If we can save $3000 per year at the end of each year for the next 35 years, we will need to earn a 10.89% rate of return in order to become a millionaire. There is a very important step in this that must be done in order to get the right answer. Note that we made the annuity payment equal NEGATIVE 3000 instead of 3000. This is because we are now entering 2 non-zero values into our cash flow keys (PV, PMT, FV). When enter 2 or 3 non-zero values into our cash flow keys, we need to be careful with the signs of the cash flows. The signs indicate the direction of the cash flow. A negative sign indicates that the cash flow is flowing away from us. In this case, we are saving $3000 per year so we are giving up that amount and making it negative. At the end of the 35 years, we will receive back $1,000,000 so that is positive.
PRACTICE PROBLEM SIX
What rate of return would you need to earn if you were able to save $4500 per year each year for the next 35 years in order to become a millionaire?
EXAMPLE SEVEN – Combining PMT, FV, and PV
Here is one last variation on our millionaire example. This time, instead of starting with nothing, let’s assume that we already have $40,000 and plan to save an additional $3000 per year over the next 35 years. Now, what rate of return must we earn in order to accumulate $1,000,000 at the end of the 35th year?
Note that here, we must make both the Present Value and the Annuity Payment negative as they both are flowing away from us into the savings plan. The Future Value will flow back to us at the end of the time period so it is positive.
PRACTICE PROBLEM SEVEN
You want to retire a millionaire and have accumulated $20,000 which you are putting into your retirement plan. In addition, you plan to earn a 9% rate of return. How much must you save PER MONTH over the next 35 years in order to reach your goal?
EXAMPLE EIGHT – Uneven Cash Flow Stream – Present Value
Assuming a 6.5% discount rate, solve for the present value of the following cash flow stream.
Here we can no longer use the 5-key approach (technically, we CAN…it would just be a lot more tedious). Instead we want to move to the cash flow worksheet on our financial calculator. The cash flow worksheet for the HP10BII follows a basic 4-step process:
- Clear out any previous values in your cash flow worksheet
- Enter the cash flows and frequencies in your cash flow worksheet starting with year 0
- Enter the discount rate
- Solve for present value
Let’s walk through this process with keystrokes using the example above:
- SHIFT C ALL (this clears out the previous values from the worksheet)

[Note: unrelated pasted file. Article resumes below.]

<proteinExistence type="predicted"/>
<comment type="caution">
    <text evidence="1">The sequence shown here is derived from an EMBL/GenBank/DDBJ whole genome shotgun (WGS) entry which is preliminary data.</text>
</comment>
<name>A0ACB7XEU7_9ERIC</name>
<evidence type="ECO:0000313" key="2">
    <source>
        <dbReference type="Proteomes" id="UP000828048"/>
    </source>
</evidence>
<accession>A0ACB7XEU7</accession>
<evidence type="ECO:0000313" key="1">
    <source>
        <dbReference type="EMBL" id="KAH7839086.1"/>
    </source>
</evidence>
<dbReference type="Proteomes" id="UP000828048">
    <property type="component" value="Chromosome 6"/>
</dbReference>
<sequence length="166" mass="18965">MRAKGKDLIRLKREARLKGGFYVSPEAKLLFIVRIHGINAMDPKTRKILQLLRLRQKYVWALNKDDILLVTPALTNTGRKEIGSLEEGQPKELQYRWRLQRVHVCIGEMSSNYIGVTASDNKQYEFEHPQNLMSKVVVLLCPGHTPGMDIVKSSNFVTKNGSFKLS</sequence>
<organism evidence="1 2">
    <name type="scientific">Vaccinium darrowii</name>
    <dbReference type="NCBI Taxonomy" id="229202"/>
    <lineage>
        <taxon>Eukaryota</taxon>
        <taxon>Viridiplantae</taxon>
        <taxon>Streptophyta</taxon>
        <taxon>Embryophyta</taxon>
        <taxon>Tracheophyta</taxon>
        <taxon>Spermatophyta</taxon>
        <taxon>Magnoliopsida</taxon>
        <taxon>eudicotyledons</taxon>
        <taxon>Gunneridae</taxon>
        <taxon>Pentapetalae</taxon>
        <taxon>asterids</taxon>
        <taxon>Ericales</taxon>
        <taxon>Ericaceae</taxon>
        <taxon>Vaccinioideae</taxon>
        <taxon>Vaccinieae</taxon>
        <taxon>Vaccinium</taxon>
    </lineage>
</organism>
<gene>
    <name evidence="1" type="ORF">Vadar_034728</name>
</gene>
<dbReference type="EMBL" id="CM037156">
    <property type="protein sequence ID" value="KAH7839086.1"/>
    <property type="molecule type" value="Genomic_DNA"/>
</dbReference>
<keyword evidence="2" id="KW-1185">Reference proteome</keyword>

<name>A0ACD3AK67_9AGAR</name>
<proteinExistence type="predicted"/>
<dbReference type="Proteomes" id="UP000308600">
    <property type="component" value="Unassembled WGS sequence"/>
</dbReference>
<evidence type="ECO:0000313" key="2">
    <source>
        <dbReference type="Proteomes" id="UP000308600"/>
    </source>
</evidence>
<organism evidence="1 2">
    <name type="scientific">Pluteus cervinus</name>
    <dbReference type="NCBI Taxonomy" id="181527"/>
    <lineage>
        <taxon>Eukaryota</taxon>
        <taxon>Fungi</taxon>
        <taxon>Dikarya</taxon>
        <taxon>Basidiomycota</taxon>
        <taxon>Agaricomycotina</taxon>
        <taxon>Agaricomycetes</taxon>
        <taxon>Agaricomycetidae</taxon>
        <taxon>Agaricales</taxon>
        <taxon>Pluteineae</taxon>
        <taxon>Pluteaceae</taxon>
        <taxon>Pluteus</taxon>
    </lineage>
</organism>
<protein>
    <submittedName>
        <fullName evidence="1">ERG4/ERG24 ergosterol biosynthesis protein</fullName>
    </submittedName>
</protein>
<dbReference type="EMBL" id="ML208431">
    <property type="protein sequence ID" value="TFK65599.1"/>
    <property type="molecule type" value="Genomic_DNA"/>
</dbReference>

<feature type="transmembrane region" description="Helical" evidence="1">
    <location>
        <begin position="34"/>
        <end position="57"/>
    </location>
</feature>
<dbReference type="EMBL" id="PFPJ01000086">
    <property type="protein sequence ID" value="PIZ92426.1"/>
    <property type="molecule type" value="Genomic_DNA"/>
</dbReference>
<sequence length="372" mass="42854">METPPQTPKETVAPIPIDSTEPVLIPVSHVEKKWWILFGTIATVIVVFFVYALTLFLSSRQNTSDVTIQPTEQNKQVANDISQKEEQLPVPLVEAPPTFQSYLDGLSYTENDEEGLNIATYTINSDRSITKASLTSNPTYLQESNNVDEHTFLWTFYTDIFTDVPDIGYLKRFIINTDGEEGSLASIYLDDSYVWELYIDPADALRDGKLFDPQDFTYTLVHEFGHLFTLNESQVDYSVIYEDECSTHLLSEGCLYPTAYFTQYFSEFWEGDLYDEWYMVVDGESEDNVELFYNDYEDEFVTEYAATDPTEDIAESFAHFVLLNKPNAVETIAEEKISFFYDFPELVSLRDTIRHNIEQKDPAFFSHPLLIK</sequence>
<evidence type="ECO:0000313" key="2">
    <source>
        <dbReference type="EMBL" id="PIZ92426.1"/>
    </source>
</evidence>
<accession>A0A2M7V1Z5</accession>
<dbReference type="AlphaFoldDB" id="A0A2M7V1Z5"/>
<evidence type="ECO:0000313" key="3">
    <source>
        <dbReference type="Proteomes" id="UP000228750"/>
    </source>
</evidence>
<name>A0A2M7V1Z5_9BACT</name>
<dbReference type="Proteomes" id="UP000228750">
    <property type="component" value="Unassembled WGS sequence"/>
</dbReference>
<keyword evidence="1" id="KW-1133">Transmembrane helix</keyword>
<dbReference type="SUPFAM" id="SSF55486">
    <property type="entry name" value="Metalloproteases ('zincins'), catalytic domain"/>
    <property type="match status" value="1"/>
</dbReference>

- 0 CFj (this enters the CF0 which in this example is 0. Note that it will not always be zero and could have either a positive or negative value)
- 400 CFj (this enters the first cash flow sequence )
- 5 SHIFT Nj (this enters the first cash flow frequency. The default value for this variable is 1, so you only need to enter an Nj value when the frequency is something other than 1.)
- 600 CFj (this enters the second cash flow sequence)
- 4 SHIFT Nj (this enters the second cash flow frequency)
- 1000 CFj (this enters the third cash flow sequence. Note that there is no need to enter an Nj value here as the default frequency value is 1 – which is what we want – so we can skip the Nj and just go onto the next cash flow sequence.)
- 1300 CFj (this enters the fourth cash flow sequence)
- 6 SHIFT Nj (this enters the fourth – and final – cash flow frequency)
- 6.5 I/YR (this is where you put in the discount rate of 6.5%)
- SHIFT NPV (this calculates the answer. Your final answer here should be $7,047.87.)
Note that the sum of your frequencies should add up to the length of the timeline (5+4+1+6 = 16). If not, you miscounted somewhere along the way.
EXAMPLE NINE – Uneven Cash Flow Stream – Future Value
We can use a similar process to solve for the future value of an uneven cash flow stream. However, we will start by doing the exact same steps we did to get the present value. The reason is that to get the future value of an uneven cash flow stream we first (A) solve for the present value of the cash flow stream and then (B) figure out what that value will grow to over the time horizon. So, if the problem would have given you the same cash flow stream as above, but instead asked what it would be worth as of year 16 (the end of the time horizon). As we found above, the present value of the cash flow stream (what is worth today) is $7047.87. So, if we want to know what the cash flow stream is worth in year 16, we just bring the present value ($7047.87) forward 16 years at the 6.5% rate of return using the 5 key approach as follows:
This tells us that the value of the cash flows will grow to $19,304.19 at the end of the 16 year time horizon if we can invest them to earn a 6.5% rate of return. Note that the PV of an uneven cash flow stream will always be less than the sum of all the individual cash flows ($13,200 in this example) and the FV of an uneven cash flow stream will always be more than the sum of all the individual cash flows.